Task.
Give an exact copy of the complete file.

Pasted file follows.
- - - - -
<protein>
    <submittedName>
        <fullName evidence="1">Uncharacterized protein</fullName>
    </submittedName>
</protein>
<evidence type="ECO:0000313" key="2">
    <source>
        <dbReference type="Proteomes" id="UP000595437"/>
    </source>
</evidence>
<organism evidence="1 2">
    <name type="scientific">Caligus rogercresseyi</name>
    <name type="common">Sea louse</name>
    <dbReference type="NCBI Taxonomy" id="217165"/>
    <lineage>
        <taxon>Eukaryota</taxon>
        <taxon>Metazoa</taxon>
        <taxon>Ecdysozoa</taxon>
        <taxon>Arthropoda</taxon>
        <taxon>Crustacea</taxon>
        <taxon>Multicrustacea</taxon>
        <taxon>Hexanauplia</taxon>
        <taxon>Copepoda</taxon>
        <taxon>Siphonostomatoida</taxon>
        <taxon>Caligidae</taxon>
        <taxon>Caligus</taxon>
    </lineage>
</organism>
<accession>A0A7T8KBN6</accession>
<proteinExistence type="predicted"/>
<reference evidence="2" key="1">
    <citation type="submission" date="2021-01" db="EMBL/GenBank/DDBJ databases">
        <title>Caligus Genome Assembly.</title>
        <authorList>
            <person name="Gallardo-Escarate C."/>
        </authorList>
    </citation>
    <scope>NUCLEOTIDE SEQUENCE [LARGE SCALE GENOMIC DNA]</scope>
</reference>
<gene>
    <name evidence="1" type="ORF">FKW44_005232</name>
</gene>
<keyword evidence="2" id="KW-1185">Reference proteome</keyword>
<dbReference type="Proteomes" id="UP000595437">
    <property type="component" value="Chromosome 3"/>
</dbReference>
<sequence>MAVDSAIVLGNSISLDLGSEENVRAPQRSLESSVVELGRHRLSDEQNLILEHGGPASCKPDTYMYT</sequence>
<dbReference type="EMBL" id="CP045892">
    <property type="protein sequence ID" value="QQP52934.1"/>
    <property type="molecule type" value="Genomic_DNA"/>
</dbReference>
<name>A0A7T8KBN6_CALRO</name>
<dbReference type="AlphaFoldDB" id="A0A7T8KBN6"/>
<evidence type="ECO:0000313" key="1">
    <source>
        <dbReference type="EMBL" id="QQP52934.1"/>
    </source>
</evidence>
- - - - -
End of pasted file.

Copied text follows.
<protein>
    <submittedName>
        <fullName evidence="1">Uncharacterized protein</fullName>
    </submittedName>
</protein>
<evidence type="ECO:0000313" key="2">
    <source>
        <dbReference type="Proteomes" id="UP000595437"/>
    </source>
</evidence>
<organism evidence="1 2">
    <name type="scientific">Caligus rogercresseyi</name>
    <name type="common">Sea louse</name>
    <dbReference type="NCBI Taxonomy" id="217165"/>
    <lineage>
        <taxon>Eukaryota</taxon>
        <taxon>Metazoa</taxon>
        <taxon>Ecdysozoa</taxon>
        <taxon>Arthropoda</taxon>
        <taxon>Crustacea</taxon>
        <taxon>Multicrustacea</taxon>
        <taxon>Hexanauplia</taxon>
        <taxon>Copepoda</taxon>
        <taxon>Siphonostomatoida</taxon>
        <taxon>Caligidae</taxon>
        <taxon>Caligus</taxon>
    </lineage>
</organism>
<accession>A0A7T8KBN6</accession>
<proteinExistence type="predicted"/>
<reference evidence="2" key="1">
    <citation type="submission" date="2021-01" db="EMBL/GenBank/DDBJ databases">
        <title>Caligus Genome Assembly.</title>
        <authorList>
            <person name="Gallardo-Escarate C."/>
        </authorList>
    </citation>
    <scope>NUCLEOTIDE SEQUENCE [LARGE SCALE GENOMIC DNA]</scope>
</reference>
<gene>
    <name evidence="1" type="ORF">FKW44_005232</name>
</gene>
<keyword evidence="2" id="KW-1185">Reference proteome</keyword>
<dbReference type="Proteomes" id="UP000595437">
    <property type="component" value="Chromosome 3"/>
</dbReference>
<sequence>MAVDSAIVLGNSISLDLGSEENVRAPQRSLESSVVELGRHRLSDEQNLILEHGGPASCKPDTYMYT</sequence>
<dbReference type="EMBL" id="CP045892">
    <property type="protein sequence ID" value="QQP52934.1"/>
    <property type="molecule type" value="Genomic_DNA"/>
</dbReference>
<name>A0A7T8KBN6_CALRO</name>
<dbReference type="AlphaFoldDB" id="A0A7T8KBN6"/>
<evidence type="ECO:0000313" key="1">
    <source>
        <dbReference type="EMBL" id="QQP52934.1"/>
    </source>
</evidence>